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Sinclair Cares | Using golf to advance autism research

The sport of golf is helping to advance autism research.

Professional golfer Ernie Els opened a world class research and treatment center after his son was diagnosed with autism.

Maxine Bentzel looks at "Els for Autism" in Florida where research centers focus on physical activity.

"It's not like you have a disease or anything," said Patrick Rooney, who was diagnosed with autism.

Patrick Rooney wants to remind people he's just like everyone else.

"I know that I'm normal, I just do my best, to think okay you have it, but it's not a big deal," Rooney said.

Rooney's father says when it comes to autism a lot has changed over the past two decades.

"Most people now are aware of autism and the condition," Patrick's father said.

Awareness--something Rooney says is key for his son and others with autism to live a full life.

"It's been unbelievable really, the recognition by our society as a whole," Patrick's father said. "At the time they had it at 1 in 600 kids that had autism. Now it's down to 1 in 66."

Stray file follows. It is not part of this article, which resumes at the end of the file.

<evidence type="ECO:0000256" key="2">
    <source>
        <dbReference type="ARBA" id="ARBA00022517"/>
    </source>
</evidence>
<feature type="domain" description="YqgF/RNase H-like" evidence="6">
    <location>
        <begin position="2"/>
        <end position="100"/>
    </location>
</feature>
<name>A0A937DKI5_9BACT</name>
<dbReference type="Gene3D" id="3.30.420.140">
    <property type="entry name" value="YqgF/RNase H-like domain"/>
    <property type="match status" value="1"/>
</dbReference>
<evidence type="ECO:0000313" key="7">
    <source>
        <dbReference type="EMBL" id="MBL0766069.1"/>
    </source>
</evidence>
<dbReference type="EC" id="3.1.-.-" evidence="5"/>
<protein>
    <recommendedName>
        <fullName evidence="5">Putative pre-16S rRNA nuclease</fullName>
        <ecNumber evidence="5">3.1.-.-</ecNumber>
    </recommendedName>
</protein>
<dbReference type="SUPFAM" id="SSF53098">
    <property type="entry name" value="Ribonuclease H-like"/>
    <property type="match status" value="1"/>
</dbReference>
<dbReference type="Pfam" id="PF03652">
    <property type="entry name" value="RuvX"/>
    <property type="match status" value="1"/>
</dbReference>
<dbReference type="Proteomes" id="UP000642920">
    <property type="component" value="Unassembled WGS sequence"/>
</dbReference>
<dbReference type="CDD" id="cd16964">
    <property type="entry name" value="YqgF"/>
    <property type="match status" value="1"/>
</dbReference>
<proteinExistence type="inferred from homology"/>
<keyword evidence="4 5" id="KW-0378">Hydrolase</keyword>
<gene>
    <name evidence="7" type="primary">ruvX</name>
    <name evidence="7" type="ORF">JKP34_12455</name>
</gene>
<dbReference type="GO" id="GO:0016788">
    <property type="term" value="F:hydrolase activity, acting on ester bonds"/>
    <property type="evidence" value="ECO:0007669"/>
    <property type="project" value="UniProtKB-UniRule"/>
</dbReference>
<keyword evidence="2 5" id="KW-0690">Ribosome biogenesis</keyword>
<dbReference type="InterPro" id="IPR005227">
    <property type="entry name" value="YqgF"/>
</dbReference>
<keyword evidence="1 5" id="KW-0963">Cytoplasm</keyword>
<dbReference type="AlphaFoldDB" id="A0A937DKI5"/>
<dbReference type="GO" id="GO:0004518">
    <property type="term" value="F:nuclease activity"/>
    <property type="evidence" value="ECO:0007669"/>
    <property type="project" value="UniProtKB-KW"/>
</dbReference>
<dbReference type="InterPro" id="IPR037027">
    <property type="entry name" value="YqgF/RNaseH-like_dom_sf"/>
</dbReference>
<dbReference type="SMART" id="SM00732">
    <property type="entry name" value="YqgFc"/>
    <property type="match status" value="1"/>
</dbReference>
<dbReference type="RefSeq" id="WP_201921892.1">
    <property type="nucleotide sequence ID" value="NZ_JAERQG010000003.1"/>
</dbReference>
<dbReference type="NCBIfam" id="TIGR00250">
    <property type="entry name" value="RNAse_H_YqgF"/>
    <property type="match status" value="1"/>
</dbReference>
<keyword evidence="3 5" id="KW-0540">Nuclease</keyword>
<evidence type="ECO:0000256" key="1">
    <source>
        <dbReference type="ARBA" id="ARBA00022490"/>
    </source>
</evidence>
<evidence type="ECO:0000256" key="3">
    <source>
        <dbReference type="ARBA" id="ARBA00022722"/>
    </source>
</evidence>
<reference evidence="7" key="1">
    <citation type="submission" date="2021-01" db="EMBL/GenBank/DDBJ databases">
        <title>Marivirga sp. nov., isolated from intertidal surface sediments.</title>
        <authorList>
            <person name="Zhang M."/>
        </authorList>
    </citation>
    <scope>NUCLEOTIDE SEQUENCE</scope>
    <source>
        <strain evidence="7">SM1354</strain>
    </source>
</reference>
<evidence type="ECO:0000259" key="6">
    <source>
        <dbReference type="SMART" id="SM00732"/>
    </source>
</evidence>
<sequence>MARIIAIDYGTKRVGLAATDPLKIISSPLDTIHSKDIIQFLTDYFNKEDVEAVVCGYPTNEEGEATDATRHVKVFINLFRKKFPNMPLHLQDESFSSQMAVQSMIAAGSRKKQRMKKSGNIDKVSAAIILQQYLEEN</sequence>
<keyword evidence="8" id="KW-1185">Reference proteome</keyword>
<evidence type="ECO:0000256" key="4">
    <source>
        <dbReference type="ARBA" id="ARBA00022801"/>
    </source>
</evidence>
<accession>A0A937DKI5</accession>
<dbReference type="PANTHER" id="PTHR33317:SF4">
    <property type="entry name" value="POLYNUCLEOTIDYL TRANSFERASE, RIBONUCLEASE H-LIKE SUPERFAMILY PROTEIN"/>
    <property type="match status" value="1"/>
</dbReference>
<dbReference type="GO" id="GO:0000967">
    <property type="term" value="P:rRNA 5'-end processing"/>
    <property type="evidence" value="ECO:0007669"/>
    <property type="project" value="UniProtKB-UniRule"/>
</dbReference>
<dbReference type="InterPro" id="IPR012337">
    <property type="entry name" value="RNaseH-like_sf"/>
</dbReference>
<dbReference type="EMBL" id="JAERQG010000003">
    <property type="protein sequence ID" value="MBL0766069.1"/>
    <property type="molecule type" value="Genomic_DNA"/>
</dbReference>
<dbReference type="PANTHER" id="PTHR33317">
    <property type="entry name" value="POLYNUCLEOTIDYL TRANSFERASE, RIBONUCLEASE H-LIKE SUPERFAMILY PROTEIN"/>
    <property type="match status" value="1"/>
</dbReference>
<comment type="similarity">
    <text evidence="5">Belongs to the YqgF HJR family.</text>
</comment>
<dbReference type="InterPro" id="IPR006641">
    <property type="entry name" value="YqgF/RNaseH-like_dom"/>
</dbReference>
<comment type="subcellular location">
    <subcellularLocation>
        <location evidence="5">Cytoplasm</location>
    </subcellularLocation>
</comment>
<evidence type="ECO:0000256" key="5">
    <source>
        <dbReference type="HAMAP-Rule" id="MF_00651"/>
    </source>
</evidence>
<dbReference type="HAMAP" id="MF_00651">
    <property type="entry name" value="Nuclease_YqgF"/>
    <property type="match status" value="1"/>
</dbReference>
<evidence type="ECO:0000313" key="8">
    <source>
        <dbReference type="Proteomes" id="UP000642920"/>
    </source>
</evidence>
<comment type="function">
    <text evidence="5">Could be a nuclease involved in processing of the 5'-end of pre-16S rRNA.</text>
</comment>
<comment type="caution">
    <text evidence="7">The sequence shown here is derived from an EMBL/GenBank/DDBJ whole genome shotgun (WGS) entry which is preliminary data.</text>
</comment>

Dr. Marlene Sotelo is with the Els for Autism Foundation in Jupiter, Florida.

"Autism is such a broad spectrum and it's very difficult to determine what interventions are going to work with what people," Sotelo said.

While the center offers education, therapy and specialty services; they also conduct research.

"We're looking at brain function and is there a difference in the brain of someone with autism, and not only that one individual but are there individuals with similar brain patterns," Sotelo said.

But they're especially focused on researching the impact physical activity has on those with autism.

"We're not only teaching the actual sport of fitness or golf, but we're also infusing teaching strategies to address the specific core deficits in autism," Sotelo said. "So, social skills, communication, and emotional regulation."

And their research has already produced positive results.

"What we've noticed is that individuals engaged with physical activity are more responsive to their environment," Sotelo said. " They are producing language, and they're reducing the amount of stereotypies or repetitive behaviors that they engage in."

And that can help those with autism engage in social relationships outside of work and school in the future.

"I know that it's something that can help people across he world," Sotelo said.

The Els for Autism Foundation also plans to begin researching this year. The importance of having parents involved with early intervention.

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